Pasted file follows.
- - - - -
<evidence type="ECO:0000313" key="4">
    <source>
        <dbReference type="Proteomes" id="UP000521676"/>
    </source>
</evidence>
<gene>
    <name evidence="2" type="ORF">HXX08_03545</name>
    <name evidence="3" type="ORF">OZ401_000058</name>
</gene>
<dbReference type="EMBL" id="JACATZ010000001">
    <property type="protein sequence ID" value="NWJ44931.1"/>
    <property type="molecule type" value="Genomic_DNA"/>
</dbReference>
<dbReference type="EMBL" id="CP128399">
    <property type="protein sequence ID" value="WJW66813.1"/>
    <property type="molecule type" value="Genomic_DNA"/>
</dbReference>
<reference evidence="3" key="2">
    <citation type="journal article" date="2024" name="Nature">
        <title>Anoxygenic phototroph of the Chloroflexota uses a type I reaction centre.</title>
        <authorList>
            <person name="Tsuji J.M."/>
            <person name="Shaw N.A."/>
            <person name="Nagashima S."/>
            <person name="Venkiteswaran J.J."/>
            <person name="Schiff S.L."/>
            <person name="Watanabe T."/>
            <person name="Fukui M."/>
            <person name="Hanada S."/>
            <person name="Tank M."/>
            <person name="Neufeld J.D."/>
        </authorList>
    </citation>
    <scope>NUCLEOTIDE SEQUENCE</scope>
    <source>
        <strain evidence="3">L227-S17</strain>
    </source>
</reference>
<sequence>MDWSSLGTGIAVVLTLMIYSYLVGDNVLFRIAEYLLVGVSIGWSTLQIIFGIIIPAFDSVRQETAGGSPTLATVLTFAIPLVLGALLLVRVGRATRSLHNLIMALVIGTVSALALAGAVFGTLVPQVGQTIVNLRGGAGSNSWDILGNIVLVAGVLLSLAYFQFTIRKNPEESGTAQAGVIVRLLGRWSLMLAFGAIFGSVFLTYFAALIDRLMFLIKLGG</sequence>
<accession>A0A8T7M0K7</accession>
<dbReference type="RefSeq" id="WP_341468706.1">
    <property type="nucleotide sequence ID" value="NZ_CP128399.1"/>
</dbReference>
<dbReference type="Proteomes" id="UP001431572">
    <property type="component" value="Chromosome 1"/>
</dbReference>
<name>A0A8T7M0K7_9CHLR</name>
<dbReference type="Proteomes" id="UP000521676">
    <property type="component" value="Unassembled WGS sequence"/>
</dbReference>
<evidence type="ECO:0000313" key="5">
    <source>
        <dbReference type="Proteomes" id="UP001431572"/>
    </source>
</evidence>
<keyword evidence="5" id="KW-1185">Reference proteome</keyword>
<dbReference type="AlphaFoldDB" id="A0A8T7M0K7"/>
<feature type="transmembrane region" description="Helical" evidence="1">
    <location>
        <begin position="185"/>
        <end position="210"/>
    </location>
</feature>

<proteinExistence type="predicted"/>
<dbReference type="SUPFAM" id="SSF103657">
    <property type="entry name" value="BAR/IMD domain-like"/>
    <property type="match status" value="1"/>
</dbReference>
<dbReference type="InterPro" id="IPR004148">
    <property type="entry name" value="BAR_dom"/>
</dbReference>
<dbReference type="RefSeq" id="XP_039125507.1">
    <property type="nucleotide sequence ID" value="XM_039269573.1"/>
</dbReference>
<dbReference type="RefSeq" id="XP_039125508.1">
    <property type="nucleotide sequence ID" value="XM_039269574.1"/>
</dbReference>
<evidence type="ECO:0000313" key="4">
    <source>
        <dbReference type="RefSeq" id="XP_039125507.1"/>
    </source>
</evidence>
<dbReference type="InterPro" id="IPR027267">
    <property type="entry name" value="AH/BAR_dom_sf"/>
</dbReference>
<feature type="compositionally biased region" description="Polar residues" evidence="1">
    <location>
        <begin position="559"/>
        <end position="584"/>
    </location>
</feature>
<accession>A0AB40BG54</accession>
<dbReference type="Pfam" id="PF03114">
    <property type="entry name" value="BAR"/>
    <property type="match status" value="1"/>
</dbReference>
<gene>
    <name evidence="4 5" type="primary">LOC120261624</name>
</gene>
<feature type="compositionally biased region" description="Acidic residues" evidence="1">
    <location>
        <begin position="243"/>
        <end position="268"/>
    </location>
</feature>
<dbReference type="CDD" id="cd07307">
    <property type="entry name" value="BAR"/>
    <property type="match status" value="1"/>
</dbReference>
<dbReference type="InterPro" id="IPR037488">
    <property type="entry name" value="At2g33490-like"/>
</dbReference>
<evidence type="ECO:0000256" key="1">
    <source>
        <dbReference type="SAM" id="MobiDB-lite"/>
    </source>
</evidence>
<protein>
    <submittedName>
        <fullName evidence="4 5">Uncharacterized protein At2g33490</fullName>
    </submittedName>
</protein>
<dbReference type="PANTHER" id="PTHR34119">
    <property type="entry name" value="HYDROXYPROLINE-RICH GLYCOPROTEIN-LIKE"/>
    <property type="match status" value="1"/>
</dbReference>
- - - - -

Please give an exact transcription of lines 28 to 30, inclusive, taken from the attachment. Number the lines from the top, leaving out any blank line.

            <person name="Fukui M."/>
            <person name="Hanada S."/>
            <person name="Tank M."/>